MM: I think my favorite of your songs is “Addicted,” which is an interesting song because it’s very electro, but at the same time it has some elements of trap rap music to the percussion. What were the influences on that one?
QL: I wrote “Addicted” probably three years ago now just on guitar. Still using Garage Band, trying to make something cool. Just tracked the guitars and the vocals and the basics, just super simple, and kind of just sat on it. It was funny, that was when I started to share my stuff with my parents, like, “Hey, what do you think about this? I self-produced this.” And it was funny my Dad pretty blatantly was like, “Yeah, it’s good. But it’s not ready to put out.” I was like, “Oh, OK.” So, we didn’t. And then I took it to Danen and he was like, “Can I just try something?” I was like, “Hell yeah, yeah, try something.” So, he programmed those drums and we just kind of fell in love with the way it went. Like you said, that track kind of has that drop in there and it kind of brought out a whole new element of the song. So, blending those together was super cool and I don’t know what made him want to do it but it was killer and it took the song to another level so I was pretty grateful for that to happen.
MM: Did that end up being the first track you released from the new EP?
QL: No. So, we started with “Rooftop.” “Addicted” was actually the third to come out. The EP itself is a five song EP. So, we wanted to do one a month until the five were out and then have it out as a collected project. We started off with “Rooftop,” which is a track that we started from scratch together, and then did “Heartbreaker” and “Addicted” and then last Friday we put out “Bridges,” which is like a super fancy pop track that we love. And then on the 14th, I think we’re gonna drop our last song and kind of have it out as a collective projected.
MM: Which one is that?
QL: It’s called “Burn Out The Lights.” It’s another song that I wrote a while back and took to Danen and was like, “How can we give this new life?” We just kind of took away a few things, improved on some things and then pushed it to where it should have been and kind of found the sound for that one.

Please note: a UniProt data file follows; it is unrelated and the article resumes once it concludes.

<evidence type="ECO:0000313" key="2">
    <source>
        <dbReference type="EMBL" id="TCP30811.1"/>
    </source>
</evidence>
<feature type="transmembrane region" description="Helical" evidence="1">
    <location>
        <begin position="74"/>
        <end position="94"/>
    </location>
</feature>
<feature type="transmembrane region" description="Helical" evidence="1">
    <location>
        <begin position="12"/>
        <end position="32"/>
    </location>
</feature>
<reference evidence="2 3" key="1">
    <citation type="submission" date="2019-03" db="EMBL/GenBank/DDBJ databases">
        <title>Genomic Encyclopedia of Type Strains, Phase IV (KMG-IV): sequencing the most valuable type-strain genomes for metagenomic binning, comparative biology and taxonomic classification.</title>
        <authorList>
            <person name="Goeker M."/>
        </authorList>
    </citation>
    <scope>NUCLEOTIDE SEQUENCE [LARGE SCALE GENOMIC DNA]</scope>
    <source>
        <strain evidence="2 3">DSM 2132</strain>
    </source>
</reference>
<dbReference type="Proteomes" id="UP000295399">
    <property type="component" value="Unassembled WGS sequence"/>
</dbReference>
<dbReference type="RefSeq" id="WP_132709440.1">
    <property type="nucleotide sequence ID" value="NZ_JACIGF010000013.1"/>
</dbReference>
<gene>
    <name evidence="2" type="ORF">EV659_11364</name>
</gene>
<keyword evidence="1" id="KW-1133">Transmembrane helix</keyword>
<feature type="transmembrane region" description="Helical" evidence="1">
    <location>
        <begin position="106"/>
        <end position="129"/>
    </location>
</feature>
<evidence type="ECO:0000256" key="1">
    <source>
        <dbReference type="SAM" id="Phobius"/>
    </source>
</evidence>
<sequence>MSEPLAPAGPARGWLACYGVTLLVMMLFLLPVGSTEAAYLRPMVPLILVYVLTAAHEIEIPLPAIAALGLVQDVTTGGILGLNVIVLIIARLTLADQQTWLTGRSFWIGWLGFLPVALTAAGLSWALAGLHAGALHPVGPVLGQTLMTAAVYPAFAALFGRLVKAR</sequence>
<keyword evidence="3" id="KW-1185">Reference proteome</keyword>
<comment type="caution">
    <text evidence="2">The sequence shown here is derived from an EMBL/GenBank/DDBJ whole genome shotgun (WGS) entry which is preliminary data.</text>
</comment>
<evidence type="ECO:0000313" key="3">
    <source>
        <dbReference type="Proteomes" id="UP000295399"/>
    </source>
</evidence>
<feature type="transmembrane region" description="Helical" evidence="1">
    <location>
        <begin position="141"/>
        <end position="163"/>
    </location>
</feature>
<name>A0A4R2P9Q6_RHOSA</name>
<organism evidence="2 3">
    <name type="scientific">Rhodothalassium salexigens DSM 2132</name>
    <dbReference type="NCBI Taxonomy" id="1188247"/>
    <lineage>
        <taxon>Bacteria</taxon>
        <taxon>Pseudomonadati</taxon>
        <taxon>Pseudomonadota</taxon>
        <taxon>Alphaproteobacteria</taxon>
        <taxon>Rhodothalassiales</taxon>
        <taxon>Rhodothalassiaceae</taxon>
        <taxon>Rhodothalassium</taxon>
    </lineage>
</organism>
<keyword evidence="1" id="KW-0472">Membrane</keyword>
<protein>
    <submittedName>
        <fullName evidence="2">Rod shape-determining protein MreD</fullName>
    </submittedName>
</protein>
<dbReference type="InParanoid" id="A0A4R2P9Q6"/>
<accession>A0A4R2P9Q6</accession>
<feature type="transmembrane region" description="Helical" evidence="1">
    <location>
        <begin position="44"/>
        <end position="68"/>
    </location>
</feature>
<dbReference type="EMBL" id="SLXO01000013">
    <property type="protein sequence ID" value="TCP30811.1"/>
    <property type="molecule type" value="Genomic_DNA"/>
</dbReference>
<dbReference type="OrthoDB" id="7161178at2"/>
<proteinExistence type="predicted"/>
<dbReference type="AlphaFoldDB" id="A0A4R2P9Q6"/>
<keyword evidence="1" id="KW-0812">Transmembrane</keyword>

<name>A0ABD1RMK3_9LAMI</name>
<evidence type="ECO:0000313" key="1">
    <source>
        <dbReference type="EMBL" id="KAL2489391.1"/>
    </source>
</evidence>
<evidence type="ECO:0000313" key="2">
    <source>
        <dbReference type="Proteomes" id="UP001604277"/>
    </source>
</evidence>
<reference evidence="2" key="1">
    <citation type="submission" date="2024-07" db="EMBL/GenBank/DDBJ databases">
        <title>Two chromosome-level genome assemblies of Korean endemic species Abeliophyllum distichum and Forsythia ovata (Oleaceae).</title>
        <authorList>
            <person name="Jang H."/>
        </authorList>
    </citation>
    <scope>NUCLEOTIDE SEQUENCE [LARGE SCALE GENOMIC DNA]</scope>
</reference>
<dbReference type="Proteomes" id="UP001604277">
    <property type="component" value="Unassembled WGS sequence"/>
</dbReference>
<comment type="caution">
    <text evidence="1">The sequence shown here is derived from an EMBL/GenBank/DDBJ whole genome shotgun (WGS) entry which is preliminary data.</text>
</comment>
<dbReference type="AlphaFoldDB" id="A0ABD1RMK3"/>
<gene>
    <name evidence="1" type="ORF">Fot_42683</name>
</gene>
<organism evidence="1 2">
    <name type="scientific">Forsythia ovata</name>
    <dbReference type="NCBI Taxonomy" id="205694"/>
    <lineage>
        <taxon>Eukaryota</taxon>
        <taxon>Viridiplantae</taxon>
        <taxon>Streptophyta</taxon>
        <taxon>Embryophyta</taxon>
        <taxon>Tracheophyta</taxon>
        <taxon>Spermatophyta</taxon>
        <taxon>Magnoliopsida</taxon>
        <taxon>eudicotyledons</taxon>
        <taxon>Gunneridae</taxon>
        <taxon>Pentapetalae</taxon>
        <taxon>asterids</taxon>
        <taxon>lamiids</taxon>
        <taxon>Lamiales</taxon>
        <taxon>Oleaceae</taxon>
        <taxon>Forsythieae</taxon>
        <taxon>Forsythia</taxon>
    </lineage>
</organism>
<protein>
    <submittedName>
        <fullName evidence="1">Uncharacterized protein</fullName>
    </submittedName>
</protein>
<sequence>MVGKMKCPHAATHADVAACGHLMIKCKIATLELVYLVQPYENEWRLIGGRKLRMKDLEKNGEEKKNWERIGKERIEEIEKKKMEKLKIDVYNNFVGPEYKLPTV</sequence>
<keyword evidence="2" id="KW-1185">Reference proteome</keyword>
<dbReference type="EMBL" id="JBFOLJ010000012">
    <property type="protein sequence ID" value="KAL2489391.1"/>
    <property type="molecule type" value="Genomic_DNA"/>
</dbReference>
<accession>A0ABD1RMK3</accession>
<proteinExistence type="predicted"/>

MM: I really like the funk sound of the bass guitar in “Bridges.” Who came up with that part?
QL: That was all Danen. I’ve got to give him credit on that. It’s funny. We were talking about this the other day. People are always like, “Who plays bass on that track?” It’s like pretty crazy how, looking back, we got that sound to come through that song. I grew up listening to Michael McDonald and R&B, kind of like soul, so when that came through we were freaking out when we put that together and he killed it on that one.
MM: Is “Heartbreaker” about someone in particular or more of a general feeling?
QL: It started out super specific. An ex of mine that more so I ended things but the way that I had ended things and the way that I saw it effect her, just that was the thing that really destroyed me. That feeling of hurting someone without trying to hurt them. It took over me and it influenced a big period of my life but as we look back on the track and the track itself evolved it definitely became more general about the fact that we can do that. That we can hurt people. That was the one thing that for me and a lot of people that I know could bring up now more than anything is the fact that we could hurt someone, that that could be the thing, to be your heart breaker. Soul shaker. As cop out of a lyric you could call that, I feel like it’s under-rated. I mean, I’m saying that about my own song, so that’s pretty cheesy, but, I don’t know, it shakes you down to your soul. It’s something that can rock you if it effects you in a certain way. So, that’s kind of what that one’s about.
MM: What formats will your Addicted EP released on? Will it be on vinyl or CD or just digitally?
QL: Yeah, we’ve just been thinking digitally. We haven’t talked about doing vinyl or CDs yet. As we start to book more gigs, I think we might start thinking about that. I would love to – if enough people respond – do some sort of vinyl giveaway or vinyl push now that vinyl’s around and it’s doing well. If there’s a way for us to do that I’d love to be able to do that.
MM: What do you think of the vinyl resurgence that’s been happening over the last several years? Are you a fan of vinyl?
QL: I am. Sadly, I don’t have a record player at the moment. Every time I’ve been in a position to buy one a musical buy for production or for gigging has trumped buying a record player, but I own a few records. Even if – I can’t listen to my records – but it’s something sentimental. It’s a way to have a tangible. [Unlike] digital music, it’s a tangible way to keep that music with you. You know it’s never going anywhere if you can hold that. For me, it’s a way to capture the artists that have had a huge impact on me and that I want to keep with me longer than a playlist on my phone that might go away if I do an update. The first record on vinyl I ever bought was In The Lonely Hour, Sam Smith, and that will forever mean everything to me.